Herland Report: It is estimated that about one-third of the globe’s population suffers from religious persecution.
By the numbers, Christians are the most persecuted religious group in the world.
We are seeing mass exoduses of Christians from Middle Eastern countries in which they are indigenous inhabitants.
An Italian study calculates that in 2016, a Christian was killed for his or her faith every six minutes. The trend is accelerating. A 2016 Pew Research report found that Christians were targeted in 144 countries, up from 125 in 2015.
The Christian persecution NGO Open Doors revealed in its 2019 Watch List Report that within five years the number of countries classified as demonstrating “extreme” persecution went from one (North Korea) to 11. According to the Center for Studies on New Religions (CESNUR), 70 per cent of them were victims of tribal conflict in Africa alone, writes Barbara Kay for The National Post.
The CESNUR study’s findings have been fleshed out in far greater depth by the Interim Report of an Independent Review into the global persecution of Christians by the Bishop of Truro, the Rt. Rev. Philip Mounstephen, conducted at the behest of Jeremy Hunt, Britain’s Secretary of State for Foreign and Commonwealth Affairs, and delivered at the end of April.
A final report will be delivered in June, but the scope and nature of the problem is amply distilled herein.
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The research does not cover Christians’ plight in Europe or Eurasia, but it does drill down into many other regions: the primary hot spot of the Middle East and North Africa (MENA), as well as in India, China, North Korea, Latin America, Indonesia and Malaysia.
It covers all forms of discrimination and persecution, from relatively minor forms such as refused permission for church construction or burial rights, or limited access to education and employment, to more aggressive forms — church vandalism, anti-Christian bigotry in school textbooks, harassment on state-sponsored media (escalating in Iran, Iraq and Turkey, where the governing AK Party depicts Christians as a “threat to the stability of the nation”), and imprisonment of clerics — all the way up to church bombings, pogroms and genocide.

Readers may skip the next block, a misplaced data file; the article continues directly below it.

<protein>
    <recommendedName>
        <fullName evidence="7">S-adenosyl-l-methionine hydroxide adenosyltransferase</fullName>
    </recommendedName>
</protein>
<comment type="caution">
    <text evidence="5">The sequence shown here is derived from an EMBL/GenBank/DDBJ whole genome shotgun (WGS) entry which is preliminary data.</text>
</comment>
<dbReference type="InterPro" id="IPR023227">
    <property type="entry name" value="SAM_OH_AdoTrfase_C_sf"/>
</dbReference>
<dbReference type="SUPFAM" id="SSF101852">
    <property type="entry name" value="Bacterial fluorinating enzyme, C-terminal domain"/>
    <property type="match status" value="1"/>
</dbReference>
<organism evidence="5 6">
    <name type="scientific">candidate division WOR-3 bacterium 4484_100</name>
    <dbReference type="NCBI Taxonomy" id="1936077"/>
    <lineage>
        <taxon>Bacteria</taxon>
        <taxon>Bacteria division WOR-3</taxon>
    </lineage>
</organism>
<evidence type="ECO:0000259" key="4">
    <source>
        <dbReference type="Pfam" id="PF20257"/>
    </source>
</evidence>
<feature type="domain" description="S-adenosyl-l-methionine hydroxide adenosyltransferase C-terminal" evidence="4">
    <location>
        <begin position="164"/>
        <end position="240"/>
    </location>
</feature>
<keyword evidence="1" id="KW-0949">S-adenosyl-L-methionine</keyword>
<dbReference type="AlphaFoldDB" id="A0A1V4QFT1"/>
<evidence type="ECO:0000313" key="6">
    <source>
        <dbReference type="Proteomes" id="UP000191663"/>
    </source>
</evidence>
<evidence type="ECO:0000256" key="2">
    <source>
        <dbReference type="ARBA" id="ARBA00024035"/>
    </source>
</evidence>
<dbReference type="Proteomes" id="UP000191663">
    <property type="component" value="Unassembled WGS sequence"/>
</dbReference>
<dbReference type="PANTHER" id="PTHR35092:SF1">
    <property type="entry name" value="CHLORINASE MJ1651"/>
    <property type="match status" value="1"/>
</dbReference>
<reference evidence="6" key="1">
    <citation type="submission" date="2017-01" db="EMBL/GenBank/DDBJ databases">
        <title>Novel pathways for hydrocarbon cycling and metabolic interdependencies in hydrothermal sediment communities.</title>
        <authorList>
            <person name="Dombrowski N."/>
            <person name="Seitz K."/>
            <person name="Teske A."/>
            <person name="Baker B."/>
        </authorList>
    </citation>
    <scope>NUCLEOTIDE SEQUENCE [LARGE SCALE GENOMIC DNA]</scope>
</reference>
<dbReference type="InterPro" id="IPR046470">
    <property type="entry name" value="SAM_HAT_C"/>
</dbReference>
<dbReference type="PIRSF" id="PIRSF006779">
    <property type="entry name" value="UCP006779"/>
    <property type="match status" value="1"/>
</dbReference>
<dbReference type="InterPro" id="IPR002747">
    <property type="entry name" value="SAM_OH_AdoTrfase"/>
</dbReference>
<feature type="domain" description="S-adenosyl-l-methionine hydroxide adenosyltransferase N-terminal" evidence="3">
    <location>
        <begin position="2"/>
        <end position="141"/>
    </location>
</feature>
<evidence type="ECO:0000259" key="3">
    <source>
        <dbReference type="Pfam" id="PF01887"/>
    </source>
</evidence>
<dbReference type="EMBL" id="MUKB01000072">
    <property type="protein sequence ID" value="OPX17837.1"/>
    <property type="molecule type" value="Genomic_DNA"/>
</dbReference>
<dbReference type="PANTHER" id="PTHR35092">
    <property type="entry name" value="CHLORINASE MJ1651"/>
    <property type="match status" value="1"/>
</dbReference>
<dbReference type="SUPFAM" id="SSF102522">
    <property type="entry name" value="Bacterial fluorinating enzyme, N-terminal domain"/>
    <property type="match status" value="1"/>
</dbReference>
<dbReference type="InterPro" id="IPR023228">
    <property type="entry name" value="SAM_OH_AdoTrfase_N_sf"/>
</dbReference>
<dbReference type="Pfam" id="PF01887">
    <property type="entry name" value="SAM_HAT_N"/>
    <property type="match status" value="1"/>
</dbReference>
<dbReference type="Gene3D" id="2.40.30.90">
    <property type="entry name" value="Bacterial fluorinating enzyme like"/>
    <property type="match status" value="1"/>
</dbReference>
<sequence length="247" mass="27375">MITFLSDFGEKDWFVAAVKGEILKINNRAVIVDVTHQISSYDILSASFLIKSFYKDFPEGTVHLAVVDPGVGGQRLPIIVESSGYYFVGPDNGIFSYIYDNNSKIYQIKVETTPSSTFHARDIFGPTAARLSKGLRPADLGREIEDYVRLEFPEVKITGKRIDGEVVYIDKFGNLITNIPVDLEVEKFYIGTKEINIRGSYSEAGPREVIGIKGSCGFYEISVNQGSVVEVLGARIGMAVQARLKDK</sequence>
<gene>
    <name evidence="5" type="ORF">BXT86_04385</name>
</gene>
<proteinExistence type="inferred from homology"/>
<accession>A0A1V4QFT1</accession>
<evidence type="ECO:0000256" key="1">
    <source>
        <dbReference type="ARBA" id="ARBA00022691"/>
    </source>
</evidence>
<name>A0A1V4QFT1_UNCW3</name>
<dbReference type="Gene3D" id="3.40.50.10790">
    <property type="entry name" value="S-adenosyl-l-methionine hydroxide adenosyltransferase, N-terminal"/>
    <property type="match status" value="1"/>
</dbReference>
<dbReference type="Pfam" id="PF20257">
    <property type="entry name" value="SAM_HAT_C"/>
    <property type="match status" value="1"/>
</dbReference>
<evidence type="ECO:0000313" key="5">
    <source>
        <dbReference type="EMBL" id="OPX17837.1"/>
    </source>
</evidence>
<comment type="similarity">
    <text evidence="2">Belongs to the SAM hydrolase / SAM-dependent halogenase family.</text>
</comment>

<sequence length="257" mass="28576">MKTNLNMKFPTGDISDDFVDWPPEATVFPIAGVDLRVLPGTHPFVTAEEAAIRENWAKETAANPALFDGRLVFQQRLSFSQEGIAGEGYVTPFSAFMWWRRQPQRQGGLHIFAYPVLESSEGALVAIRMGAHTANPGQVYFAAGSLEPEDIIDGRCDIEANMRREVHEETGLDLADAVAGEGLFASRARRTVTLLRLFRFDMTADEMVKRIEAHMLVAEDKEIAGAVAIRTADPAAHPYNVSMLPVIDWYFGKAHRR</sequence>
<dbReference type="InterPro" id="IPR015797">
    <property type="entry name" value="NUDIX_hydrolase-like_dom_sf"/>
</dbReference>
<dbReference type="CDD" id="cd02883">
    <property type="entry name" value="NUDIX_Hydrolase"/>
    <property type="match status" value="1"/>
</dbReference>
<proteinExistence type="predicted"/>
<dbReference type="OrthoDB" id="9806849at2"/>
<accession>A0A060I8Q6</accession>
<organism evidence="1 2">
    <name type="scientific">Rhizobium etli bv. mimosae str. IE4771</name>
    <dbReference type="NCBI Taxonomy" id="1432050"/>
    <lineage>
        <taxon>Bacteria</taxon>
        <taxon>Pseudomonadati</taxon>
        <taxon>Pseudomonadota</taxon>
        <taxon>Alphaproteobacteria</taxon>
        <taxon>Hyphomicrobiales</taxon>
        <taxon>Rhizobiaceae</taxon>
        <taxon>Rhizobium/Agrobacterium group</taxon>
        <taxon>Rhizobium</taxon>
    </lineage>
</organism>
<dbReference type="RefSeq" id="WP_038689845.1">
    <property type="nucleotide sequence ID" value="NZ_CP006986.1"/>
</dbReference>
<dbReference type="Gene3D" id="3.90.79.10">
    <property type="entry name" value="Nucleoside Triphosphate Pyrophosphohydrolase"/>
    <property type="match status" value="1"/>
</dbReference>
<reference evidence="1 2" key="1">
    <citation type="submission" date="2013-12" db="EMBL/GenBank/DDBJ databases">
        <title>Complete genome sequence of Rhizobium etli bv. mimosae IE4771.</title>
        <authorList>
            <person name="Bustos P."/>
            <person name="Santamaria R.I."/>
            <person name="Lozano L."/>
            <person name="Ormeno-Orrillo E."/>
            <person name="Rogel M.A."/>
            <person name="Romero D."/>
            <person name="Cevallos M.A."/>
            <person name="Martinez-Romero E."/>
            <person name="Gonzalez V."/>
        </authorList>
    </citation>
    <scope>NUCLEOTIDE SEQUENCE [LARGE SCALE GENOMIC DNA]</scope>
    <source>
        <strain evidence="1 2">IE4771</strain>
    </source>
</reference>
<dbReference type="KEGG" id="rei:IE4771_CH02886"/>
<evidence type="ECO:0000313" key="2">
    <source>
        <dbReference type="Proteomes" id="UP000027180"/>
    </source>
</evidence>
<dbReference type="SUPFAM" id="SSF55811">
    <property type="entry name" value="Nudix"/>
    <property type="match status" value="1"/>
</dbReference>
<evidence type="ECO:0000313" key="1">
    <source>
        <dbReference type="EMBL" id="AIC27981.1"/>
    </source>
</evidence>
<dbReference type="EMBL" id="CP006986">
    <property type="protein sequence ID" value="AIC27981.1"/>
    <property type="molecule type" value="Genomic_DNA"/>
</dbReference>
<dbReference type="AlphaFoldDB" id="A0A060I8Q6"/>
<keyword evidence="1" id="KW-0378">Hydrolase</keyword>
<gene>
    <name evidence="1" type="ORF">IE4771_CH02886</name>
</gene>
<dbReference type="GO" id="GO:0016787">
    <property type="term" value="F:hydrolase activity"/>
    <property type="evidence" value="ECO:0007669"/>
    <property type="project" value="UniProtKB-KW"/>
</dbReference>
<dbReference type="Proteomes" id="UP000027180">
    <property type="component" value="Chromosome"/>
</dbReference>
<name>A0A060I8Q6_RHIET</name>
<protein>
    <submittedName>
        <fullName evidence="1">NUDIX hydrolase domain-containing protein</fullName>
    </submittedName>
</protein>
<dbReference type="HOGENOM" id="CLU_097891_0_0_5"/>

Christians with a Muslim background are particularly susceptible to persecution or even execution.
In Israel, not mentioned in the report, about 172,000 Christians flourish and practice their faith freely. It seems pretty clear that as religious fundamentalism continues to spread in the Middle East, tolerance for minorities will wane.
In countries like Iran, Algeria and Qatar, the state is the main actor, while in Syria, Yemen, Saudi Arabia, Libya and Egypt, Christians suffer at the hands of both state and non-state Islamist actors, the report says.
If current trends continue, the region may be virtually cleansed of Christians within a few years. From 1948-70, MENA ethnically cleansed its 800,000 mostly Sephardic Jews.
They were, in a state of traumatic deracination, absorbed by Israel, sparing them, in retrospect, the far worse fate they would have suffered under numerous civil wars and ISIL.
Blasphemy laws are presently in place in 71 countries, and they, too, are having an effect on Christians’ ability to express their beliefs.
The report points to the highly publicized case of Asia Bibi, for example, a Pakistani Christian who was sentenced to death for allegedly having blasphemed Islam, and only saved by the worldwide attention her case received, as well as to the unjust trial of Iranian priest Ebrahim Firouzi who was arrested in March 2013 on charges of “promoting Christian Zionism.”
In his introduction, the Bishop notes that the horrific Sri Lanka massacre of Christians occurred while the report was in its final stages, observing sadly that “this report will be out of date even by the time that it is published.”
As religious victimhood is one of the great themes of this progressive era, one might think that this disturbing escalation in prevalence and severity of anti-Christian hatred would attract media alarm and anguished public discussion, especially in such nations as ours, built by believing Christians and dominated by Christian principles.
But, as London’s former chief rabbi Jonathan Sacks told the House of Lords: “The persecution of Christians throughout much of the Middle East, sub-Saharan Africa and Asia (and) elsewhere is one of the crimes against humanity of our time and I’m appalled at the lack of protest it has evoked.”
There is plenty of protest amongst ordinary Christians. The “lack” — and it is indeed appalling — is found amongst nominally Christian elites, including politicians who readily express indignation over hate crimes against Jews and Muslims, but refer to slain Christians as “Easter worshippers,” elites who are keen to legislate a “day of remembrance and action against Islamophobia,” but are too progressively “woke” to condemn the objectively horrific problem of global Christophobia.